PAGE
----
8. Even accepting these statements as true for screening purposes only, there is not enough factual support for the Court to infer a constitutional violation has occurred.

         9. Even construing the Complaint to allege unconstitutional conditions of confinement arising from purported overcrowding that led to Plaintiff's “sleeping on the floor” (Complaint § III(C)), the mere fact that an individual is lodged temporarily in a cell with more persons than its intended design does not rise to the level of a constitutional violation. See Rhodes v. Chapman, 452 U.S. 337, 348-50 (1981) (holding double-celling by itself did not violate Eighth Amendment); Carson v. Mulvihill, 488 F.App'x 554, 560 (3d Cir. 2012) (“[M]ere double-bunking does not constitute punishment, because there is no ‘one man, one cell principle lurking in the Due Process Clause of the Fifth Amendment.'” (quoting Bell v. Wolfish, 441 U.S. 520, 542 (1979))). More is needed to demonstrate that such crowded conditions, for a pretrial detainee, shocks the conscience and thus violates due process rights. See Hubbard v. Taylor, 538 F.3d 229, 233 (3d Cir. 2008) (noting due process analysis requires courts to consider whether the totality of the conditions “cause inmates to endure such genuine privations and hardship over an extended period of time, that the adverse conditions become excessive in relation to the purposes assigned to them.”). Some relevant factors are the dates and length of the confinement(s), whether Plaintiff was a pretrial detainee or convicted prisoner, etc.

         10. In the event Plaintiff files an amended complaint, he should include specific facts, such as the dates and length of his confinement, whether he was a pretrial detainee or convicted prisoner, any specific individuals who were involved in creating or failing to remedy the conditions of confinement, and any other relevant facts regarding the conditions of confinement.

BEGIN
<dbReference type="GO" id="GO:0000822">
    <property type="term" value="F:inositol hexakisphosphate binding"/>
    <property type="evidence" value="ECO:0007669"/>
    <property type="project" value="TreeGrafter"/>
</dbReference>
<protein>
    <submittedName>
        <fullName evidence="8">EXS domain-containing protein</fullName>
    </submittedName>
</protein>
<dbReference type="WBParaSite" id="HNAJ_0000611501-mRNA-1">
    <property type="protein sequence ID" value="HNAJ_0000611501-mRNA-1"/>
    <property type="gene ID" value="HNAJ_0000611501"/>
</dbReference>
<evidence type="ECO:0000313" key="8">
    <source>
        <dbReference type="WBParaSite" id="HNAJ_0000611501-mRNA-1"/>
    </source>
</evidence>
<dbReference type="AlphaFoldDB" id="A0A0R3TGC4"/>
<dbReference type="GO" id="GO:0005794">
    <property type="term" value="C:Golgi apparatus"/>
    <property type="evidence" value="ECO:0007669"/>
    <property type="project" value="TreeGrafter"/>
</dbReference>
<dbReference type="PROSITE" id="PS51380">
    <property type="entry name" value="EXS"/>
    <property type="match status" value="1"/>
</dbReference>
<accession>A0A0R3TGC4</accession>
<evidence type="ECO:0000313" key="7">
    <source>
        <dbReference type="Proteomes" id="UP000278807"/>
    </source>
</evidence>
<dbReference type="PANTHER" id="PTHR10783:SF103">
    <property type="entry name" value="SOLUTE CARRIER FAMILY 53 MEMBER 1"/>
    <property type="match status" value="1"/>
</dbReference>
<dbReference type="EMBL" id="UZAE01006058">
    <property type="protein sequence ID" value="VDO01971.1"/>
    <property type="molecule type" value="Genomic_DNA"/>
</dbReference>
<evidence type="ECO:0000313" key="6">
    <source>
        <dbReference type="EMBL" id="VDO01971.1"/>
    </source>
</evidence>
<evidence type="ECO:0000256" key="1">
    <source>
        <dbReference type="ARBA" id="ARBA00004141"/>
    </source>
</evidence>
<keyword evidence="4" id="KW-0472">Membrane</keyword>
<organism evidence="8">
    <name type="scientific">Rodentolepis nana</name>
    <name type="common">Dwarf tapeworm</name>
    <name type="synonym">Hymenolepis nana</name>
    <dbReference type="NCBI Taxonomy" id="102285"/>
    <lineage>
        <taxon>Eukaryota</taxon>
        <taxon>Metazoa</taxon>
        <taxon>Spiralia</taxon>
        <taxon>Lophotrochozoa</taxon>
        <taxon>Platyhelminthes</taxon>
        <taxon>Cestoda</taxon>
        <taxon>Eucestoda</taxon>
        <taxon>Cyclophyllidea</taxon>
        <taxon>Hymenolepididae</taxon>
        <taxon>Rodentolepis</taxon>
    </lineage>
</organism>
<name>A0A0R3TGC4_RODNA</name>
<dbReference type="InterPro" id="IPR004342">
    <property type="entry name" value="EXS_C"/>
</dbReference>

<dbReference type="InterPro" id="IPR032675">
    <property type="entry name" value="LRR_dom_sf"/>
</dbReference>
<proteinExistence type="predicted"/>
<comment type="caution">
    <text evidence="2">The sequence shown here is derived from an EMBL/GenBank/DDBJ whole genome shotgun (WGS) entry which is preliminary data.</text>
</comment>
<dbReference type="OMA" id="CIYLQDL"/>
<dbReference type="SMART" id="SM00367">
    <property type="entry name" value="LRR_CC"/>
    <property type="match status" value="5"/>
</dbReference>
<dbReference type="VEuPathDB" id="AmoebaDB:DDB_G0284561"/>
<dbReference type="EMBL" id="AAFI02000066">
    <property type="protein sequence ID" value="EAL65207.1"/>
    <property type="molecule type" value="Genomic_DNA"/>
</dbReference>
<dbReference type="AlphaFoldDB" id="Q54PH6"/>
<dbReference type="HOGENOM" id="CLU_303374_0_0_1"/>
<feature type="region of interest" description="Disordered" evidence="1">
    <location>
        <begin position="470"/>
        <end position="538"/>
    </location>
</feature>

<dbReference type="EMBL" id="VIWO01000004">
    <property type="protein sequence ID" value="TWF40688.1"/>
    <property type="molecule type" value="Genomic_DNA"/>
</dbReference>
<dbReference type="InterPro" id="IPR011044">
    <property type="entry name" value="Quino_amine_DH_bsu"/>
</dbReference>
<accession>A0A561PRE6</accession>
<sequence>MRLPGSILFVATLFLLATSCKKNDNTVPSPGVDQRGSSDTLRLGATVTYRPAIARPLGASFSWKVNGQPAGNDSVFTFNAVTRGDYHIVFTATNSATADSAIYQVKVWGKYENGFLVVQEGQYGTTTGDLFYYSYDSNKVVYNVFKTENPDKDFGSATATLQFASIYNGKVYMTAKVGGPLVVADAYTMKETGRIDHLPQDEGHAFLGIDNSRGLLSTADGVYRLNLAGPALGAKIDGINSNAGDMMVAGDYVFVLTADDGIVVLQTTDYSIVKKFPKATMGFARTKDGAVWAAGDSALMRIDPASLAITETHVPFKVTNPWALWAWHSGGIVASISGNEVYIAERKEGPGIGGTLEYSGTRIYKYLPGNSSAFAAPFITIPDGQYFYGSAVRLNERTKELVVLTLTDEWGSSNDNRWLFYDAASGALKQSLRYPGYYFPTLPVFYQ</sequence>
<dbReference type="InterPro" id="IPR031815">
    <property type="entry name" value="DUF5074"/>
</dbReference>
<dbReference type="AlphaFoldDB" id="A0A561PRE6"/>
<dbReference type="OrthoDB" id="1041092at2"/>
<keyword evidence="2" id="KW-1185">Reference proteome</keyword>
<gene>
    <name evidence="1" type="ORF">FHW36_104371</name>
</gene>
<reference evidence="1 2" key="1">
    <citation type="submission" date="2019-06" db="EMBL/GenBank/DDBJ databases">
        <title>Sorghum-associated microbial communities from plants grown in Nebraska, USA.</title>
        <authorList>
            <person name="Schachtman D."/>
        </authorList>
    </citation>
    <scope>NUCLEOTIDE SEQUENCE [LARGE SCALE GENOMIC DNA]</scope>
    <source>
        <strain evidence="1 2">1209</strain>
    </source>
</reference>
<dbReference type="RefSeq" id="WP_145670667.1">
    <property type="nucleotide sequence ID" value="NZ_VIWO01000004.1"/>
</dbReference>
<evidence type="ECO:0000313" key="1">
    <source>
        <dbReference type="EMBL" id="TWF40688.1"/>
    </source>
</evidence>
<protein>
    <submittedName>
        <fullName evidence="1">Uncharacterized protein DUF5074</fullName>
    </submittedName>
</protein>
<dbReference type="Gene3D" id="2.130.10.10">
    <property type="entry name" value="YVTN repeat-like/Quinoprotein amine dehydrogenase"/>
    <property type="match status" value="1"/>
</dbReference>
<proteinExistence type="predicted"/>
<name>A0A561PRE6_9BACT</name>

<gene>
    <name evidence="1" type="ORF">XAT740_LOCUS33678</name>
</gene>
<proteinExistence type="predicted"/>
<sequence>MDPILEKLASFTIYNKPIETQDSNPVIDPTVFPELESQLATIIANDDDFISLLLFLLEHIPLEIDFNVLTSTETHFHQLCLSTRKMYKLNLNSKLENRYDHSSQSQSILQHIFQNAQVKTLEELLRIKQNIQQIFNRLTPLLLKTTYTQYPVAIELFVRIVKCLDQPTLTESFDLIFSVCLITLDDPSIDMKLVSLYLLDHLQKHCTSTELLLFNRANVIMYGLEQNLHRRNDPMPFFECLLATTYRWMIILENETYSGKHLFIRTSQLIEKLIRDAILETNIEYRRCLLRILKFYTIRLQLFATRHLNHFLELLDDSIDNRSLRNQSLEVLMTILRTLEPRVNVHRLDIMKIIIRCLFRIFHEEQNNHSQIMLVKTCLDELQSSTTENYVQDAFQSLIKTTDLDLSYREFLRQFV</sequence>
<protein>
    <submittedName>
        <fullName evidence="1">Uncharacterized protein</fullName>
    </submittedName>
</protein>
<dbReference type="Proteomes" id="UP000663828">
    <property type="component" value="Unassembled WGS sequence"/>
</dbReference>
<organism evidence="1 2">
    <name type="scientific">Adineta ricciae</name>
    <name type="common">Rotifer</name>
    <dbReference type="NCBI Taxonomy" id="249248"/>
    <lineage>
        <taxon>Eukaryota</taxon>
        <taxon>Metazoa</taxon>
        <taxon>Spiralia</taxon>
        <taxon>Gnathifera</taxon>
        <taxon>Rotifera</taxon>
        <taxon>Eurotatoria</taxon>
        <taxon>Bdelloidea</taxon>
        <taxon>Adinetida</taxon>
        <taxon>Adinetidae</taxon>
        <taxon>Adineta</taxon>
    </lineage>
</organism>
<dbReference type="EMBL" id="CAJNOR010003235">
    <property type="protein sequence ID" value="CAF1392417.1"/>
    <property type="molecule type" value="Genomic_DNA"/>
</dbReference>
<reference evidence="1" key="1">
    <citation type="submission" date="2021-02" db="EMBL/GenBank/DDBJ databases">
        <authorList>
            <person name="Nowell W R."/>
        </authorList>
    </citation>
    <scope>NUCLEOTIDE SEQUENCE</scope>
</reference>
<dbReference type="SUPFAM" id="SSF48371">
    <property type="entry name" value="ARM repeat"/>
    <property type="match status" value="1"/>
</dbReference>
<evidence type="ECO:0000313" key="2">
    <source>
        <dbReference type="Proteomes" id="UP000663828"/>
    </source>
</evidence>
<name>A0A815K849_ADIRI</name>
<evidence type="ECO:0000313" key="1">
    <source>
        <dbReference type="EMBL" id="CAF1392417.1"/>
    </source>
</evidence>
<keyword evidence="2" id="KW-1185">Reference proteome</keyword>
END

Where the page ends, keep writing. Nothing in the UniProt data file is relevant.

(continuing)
11. Moreover, Plaintiff has not pled sufficient facts to impose liability on Camden County. “There is no respondeat superior theory of municipal liability, so a city may not be held vicariously liable under § 1983 for the actions of its agents. Rather, a municipality may be held liable only if its policy or custom is the ‘moving force' behind a constitutional violation.” Sanford v. Stiles, 456 F.3d 298, 314 (3d Cir. 2006) (citing Monell v. N.Y.C. Dep't of Social Services, 436 U.S. 658, 691 (1978)). See also Collins v. City of Harker Heights, 503 U.S. 115, 122 (1992) (“The city is not vicariously liable under § 1983 for the constitutional torts of its agents: It is only liable when it can be fairly said that the city itself is the wrongdoer.”).

         12. Plaintiff must plead facts showing that the relevant Camden County policy-makers are “responsible for either the affirmative proclamation of a policy or acquiescence in a well-settled custom.” Bielevicz v. Dubinon, 915 F.2d 845, 850 (3d Cir. 1990).[1] In other words, Plaintiff must set forth facts supporting an inference that Camden County itself was ...